If I waited until I felt like writing, I’d never write at all. ~ Anne Tylor
I hear people say this frequently, “My child doesn’t like to write. How do I get them to write.” Well, the truth is that children love to write. What they hate is red ink all over their paper and no freedom in writing. Avoid making the mistakes below, and you will have some happy writers. (How do I know? I’ve helped hundreds of kids enjoy journal writing and self-publishing spiral bound books. This ignites the flame to write more.)
1. Over correct
This is a hard one. We all want our children to have perfect papers and master all the writing skills at once. However, it is best to select 1 or 2 items to correct. Role model how to correct those items. When the skills are mastered, you move onto 2 more skills to correct. In time, they will master all the skills. Telling someone everything that is wrong with their writing is a way to ensure they will not be motivated to do it again.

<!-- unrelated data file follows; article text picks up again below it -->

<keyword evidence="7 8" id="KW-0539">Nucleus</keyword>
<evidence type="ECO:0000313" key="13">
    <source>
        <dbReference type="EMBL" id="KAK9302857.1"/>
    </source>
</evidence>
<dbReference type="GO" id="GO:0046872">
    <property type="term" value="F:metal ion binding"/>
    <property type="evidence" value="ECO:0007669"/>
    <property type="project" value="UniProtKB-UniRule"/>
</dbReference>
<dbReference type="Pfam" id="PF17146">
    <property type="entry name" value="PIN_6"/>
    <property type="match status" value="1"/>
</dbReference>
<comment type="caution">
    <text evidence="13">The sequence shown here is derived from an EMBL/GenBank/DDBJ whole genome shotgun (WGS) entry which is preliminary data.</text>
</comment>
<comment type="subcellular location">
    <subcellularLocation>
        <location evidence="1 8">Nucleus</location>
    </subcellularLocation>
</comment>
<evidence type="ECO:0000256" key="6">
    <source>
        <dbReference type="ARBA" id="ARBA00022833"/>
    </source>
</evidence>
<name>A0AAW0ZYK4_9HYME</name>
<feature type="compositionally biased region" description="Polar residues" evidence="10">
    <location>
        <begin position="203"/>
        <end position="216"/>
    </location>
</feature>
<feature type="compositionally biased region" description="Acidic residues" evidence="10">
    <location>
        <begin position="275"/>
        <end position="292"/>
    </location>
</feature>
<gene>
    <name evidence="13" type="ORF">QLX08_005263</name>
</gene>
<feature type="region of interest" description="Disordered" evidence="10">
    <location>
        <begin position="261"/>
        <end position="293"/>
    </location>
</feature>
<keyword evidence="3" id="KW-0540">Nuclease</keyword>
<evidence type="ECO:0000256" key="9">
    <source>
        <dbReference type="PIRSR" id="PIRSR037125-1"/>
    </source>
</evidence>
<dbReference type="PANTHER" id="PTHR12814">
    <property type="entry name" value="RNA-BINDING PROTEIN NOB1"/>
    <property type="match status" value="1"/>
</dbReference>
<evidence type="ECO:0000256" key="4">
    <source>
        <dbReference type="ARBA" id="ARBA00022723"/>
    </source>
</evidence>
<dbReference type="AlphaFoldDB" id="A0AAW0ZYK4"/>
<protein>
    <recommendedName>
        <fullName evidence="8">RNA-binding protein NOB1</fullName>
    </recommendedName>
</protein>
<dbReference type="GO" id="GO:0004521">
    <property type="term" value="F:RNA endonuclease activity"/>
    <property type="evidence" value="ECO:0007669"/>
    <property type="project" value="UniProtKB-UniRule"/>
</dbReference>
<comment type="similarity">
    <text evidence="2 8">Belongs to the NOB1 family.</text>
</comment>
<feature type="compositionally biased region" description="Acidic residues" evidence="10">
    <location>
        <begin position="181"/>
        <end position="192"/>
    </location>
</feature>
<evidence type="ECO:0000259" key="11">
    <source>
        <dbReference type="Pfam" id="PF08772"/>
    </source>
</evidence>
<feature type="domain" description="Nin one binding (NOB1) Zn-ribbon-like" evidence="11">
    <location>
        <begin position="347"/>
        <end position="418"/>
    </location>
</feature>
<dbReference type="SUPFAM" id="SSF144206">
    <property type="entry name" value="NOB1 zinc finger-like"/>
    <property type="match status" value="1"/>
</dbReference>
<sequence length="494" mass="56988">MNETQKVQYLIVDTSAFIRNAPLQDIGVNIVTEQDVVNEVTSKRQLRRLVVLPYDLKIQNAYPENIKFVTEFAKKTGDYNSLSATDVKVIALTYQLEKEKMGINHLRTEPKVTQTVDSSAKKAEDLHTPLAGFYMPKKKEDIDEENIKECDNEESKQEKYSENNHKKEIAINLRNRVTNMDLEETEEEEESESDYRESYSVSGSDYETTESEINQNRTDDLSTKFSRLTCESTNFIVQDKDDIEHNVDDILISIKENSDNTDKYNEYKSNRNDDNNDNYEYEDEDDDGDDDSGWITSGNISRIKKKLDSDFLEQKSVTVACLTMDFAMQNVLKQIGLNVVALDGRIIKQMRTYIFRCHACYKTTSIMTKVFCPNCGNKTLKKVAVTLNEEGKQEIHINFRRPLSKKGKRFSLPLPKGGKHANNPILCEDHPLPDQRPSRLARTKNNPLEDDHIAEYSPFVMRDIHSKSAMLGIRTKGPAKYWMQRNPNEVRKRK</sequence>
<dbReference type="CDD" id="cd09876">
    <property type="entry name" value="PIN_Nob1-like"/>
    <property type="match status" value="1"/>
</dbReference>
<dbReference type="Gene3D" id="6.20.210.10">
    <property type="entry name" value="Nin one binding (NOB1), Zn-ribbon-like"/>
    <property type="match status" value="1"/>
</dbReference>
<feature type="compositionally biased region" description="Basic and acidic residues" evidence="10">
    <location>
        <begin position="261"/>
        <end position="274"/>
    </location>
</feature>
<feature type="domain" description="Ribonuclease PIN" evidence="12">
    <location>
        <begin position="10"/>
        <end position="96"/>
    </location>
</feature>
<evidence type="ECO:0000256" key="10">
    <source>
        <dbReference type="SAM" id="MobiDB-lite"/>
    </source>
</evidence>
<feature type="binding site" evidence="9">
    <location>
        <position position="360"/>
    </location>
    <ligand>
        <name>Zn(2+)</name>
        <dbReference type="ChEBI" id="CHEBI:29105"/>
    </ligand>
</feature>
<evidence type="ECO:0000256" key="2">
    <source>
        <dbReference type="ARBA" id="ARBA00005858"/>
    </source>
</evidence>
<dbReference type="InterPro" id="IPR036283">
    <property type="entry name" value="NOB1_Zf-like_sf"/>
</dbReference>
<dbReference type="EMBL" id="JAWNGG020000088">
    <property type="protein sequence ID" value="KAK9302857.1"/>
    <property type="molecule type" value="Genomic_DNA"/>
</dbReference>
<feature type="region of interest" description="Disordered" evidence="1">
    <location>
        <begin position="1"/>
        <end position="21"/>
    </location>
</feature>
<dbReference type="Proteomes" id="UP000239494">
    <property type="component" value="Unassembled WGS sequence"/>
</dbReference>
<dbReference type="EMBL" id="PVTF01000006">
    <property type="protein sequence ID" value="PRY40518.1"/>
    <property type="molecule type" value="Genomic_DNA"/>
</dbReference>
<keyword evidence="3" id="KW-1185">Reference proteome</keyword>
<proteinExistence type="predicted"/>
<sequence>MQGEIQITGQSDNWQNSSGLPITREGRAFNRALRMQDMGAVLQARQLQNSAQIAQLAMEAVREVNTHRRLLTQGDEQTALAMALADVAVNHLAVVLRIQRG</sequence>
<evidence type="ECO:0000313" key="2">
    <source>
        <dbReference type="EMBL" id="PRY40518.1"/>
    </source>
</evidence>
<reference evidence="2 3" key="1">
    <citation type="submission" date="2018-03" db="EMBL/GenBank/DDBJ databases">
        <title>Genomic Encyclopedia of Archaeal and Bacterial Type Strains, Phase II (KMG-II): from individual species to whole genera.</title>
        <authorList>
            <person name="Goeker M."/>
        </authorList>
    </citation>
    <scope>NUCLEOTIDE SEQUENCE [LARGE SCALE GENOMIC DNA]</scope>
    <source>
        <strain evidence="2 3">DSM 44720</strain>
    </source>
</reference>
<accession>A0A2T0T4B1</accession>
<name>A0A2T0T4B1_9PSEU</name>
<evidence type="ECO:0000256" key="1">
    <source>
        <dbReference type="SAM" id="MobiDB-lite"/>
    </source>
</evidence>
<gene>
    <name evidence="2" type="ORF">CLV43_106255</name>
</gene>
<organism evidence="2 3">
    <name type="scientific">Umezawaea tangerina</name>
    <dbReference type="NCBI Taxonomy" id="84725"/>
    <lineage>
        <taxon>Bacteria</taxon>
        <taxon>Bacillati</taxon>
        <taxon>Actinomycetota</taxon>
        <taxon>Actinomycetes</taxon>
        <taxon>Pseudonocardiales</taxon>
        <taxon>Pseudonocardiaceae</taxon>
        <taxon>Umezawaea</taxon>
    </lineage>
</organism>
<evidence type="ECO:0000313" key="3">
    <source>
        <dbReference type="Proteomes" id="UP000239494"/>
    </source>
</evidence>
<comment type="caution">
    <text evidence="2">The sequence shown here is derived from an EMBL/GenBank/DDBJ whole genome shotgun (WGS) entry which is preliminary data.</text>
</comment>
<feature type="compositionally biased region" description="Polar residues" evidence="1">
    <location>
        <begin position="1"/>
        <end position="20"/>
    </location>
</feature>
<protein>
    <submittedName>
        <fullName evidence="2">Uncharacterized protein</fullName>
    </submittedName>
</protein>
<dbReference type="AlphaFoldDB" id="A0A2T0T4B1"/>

I made the mistake of doing this with my high school son, who I thought could handle it, because he was in high school. I never dreamed of over correcting him when he was little with emerging skills; thus, I thought he could handle it as a high school student, because he was older. I was wrong. I helped him with an essay he wrote for a scholarship application. After I finished working with him, unfortunately, he gave up. My over correcting made him feel like he couldn’t achieve the perfect “knock your socks off” paper in the time he had to turn it in. Instead of just doing it and possibly winning, he did nothing. Boy, once again, I had to learn the hard lesson of over correcting. So, be sure to select only 1 or 2 items to work on and praise the rest that merits praise. Success breeds success.
2. Too Technical
Teach some grammar, but if you get too technical, it kills their natural writer’s voice and their motivation to write. They will be so focused on what is proper that they will not get their thoughts on the paper.
3. Always give the topic or story starter
Let your child write about what interests them or a recent experience. Most writers write about experiences in their life, or what they are passionate about. This is easy to do, because they have the knowledge. Let your child use different formats: comics, journals, notes, lists, recipes, poems, songs, stories, biographies, novels,etc. (Click here to see a great way to tie literature to writing in a way kids enjoy)